Wizard might not know the norms and institutions of muggle society. But imagine you getting the magical abilities that wizards have, how would you use them to get rich? I’m assuming that you have moral values that prevents you from using magic to hurt of enslave people. And don’t forget that the statute of secrecy forbids you from revealing magic to muggles. The answer to the question is perhaps not that interesting, but trying to answer it makes us think about how the market economy works, so if you have any fun ideas, please leave a comment or send me a message.


Snir, A. and Levy, D., 2014. Economic Growth in the Potterian Economy. The Law and Harry Potter, edited by Franklin Snyder and Jeffrey Thomas, Forthcoming.

Why even rational participants might distort prices in betting markets

The other day I read an interesting paper that gave me a thought on why betting markets might become biased even if participants act rationally to maximize their utility. In the paper suspense and surprise (J Ely, A Frankel, E Kamenica, 2015), the authors create an economic model for suspense and surprise (sounds cool right?!) with which they examine different sports, plots in novels and races for political offices. From this I started reading some more on the literature and this quote from A Caplin and J Leahy (2001) caught my eye:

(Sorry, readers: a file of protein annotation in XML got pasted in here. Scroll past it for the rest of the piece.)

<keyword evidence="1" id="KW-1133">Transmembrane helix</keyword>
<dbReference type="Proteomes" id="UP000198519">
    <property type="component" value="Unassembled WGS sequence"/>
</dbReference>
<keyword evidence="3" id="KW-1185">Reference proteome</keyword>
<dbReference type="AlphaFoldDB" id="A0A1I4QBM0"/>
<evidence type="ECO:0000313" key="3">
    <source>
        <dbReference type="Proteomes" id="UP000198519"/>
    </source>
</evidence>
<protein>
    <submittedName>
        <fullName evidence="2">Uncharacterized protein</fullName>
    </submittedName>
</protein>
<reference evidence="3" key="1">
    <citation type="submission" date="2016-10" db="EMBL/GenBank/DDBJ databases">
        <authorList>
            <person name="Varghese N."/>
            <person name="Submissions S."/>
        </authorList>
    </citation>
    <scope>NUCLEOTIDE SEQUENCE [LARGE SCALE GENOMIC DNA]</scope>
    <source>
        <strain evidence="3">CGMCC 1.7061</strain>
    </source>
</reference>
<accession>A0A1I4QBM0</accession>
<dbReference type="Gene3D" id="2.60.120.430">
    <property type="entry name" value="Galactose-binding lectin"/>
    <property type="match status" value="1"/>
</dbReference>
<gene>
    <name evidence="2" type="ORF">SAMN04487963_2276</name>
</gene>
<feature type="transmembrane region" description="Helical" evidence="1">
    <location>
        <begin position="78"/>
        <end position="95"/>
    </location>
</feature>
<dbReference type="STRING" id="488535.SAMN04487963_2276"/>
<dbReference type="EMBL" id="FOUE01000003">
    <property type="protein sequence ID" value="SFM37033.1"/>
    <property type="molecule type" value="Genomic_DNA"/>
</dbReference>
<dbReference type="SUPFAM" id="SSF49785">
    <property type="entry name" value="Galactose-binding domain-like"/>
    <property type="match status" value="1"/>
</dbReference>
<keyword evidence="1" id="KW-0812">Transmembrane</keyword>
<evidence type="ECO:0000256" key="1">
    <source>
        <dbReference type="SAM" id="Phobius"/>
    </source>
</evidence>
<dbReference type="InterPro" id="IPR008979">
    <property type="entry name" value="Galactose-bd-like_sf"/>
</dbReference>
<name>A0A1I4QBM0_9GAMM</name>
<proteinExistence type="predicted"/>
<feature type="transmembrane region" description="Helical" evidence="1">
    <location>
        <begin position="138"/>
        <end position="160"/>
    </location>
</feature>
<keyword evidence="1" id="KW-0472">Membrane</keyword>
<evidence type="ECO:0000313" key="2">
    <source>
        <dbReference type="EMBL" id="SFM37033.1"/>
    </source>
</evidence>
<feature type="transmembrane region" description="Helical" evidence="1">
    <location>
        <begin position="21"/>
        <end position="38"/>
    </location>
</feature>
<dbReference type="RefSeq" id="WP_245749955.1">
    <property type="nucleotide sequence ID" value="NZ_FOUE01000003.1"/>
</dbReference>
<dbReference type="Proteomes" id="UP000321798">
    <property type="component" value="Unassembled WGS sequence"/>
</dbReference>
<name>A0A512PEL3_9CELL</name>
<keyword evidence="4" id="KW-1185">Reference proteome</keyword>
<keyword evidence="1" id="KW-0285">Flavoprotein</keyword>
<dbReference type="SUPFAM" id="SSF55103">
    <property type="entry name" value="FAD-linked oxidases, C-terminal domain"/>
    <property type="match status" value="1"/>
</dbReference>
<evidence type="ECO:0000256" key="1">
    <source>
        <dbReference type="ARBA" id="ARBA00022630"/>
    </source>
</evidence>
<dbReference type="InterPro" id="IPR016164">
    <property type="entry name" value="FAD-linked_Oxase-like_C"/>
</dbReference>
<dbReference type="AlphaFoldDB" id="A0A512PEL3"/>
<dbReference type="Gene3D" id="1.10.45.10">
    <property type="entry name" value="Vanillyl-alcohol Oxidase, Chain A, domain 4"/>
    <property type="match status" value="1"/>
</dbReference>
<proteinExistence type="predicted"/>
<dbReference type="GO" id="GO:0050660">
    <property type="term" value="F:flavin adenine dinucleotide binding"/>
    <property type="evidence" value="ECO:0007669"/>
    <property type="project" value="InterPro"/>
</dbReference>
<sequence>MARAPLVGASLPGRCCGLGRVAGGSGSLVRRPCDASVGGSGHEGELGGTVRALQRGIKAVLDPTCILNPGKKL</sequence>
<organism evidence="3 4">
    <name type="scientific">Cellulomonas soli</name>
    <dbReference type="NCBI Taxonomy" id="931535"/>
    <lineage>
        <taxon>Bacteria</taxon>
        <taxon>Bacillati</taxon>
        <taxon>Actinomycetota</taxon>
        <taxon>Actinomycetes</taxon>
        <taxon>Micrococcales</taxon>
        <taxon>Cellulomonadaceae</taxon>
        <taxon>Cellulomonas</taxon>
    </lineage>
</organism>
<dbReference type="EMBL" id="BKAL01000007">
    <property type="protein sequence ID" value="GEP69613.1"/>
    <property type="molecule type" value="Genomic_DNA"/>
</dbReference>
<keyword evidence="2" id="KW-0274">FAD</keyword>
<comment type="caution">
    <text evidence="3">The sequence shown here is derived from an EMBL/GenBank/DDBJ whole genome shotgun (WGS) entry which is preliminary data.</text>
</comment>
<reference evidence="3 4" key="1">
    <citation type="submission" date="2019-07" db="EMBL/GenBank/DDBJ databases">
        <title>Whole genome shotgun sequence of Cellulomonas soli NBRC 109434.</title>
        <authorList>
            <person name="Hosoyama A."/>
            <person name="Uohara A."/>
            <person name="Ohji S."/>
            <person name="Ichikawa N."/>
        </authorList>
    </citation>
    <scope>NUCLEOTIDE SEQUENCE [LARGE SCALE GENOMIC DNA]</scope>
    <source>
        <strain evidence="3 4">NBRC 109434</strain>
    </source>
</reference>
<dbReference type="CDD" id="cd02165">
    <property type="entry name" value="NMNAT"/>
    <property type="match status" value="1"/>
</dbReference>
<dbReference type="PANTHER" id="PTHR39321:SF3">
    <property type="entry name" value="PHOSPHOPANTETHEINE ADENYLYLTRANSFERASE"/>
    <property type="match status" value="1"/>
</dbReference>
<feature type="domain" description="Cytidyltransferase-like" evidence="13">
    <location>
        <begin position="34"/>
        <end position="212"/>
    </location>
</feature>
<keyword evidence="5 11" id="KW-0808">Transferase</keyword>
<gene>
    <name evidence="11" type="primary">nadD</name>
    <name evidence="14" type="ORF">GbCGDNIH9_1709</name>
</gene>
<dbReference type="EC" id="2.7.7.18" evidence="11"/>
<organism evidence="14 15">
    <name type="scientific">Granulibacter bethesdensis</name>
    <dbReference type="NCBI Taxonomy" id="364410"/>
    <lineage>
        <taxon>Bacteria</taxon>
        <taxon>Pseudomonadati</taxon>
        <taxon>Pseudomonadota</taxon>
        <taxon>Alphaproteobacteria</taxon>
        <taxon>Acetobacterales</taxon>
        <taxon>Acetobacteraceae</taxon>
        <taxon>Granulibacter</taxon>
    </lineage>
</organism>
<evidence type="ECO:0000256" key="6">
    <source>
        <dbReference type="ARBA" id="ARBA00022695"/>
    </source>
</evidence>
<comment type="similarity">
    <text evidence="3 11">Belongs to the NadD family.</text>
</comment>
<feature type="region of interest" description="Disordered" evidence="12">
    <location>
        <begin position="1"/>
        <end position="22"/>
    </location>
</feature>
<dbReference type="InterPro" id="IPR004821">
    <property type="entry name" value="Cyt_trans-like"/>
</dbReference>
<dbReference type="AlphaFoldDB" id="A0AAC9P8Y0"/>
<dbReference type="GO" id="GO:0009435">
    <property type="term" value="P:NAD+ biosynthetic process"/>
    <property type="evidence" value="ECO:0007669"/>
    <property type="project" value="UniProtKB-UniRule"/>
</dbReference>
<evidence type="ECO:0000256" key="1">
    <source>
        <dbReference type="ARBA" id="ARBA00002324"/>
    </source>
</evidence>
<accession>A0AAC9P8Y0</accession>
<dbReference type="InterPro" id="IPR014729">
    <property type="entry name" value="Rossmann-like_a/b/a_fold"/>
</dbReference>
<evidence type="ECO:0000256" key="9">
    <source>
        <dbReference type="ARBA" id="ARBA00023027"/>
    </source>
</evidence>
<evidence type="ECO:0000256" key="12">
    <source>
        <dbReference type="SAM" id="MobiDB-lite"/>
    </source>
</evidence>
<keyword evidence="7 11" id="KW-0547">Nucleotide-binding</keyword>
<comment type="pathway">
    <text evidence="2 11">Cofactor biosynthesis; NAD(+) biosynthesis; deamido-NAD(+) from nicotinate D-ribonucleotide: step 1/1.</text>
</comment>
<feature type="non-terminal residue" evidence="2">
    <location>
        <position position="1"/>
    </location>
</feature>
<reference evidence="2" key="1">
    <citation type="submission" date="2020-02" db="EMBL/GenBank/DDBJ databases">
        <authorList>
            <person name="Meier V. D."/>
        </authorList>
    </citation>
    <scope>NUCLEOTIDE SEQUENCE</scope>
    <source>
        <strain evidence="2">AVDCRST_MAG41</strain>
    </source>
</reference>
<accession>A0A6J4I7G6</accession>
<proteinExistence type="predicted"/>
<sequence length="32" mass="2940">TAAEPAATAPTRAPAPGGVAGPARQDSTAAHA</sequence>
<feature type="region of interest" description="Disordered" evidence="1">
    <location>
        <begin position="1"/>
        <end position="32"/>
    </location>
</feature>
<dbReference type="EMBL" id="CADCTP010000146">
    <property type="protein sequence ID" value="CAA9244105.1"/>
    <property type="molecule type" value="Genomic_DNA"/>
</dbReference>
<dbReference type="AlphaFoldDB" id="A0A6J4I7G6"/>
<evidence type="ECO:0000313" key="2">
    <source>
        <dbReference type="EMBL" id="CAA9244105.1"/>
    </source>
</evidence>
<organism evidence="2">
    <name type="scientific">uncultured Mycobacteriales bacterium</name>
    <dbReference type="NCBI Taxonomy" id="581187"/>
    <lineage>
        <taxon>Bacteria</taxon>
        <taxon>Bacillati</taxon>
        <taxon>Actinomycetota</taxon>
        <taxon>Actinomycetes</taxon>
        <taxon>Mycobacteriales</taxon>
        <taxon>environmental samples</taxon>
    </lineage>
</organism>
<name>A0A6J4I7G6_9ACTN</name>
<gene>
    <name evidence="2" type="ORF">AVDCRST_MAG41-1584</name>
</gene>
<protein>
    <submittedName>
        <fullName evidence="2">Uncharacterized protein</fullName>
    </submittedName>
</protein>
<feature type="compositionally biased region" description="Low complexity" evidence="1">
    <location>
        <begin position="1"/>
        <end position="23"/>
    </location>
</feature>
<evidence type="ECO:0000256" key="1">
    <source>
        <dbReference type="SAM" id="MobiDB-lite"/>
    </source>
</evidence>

[w]e define suspense as the pleasure experienced immediately prior to the anticipated resolution of uncertainty, and posit that it is positively related (up to a point) to the amount that is at stake on the outcome of an event. This provides a simple reason for agents to bet that their emotional favorite will win in a sporting event. By betting on their favorite, agents increase their stake in the outcome, thereby heightening feelings of suspense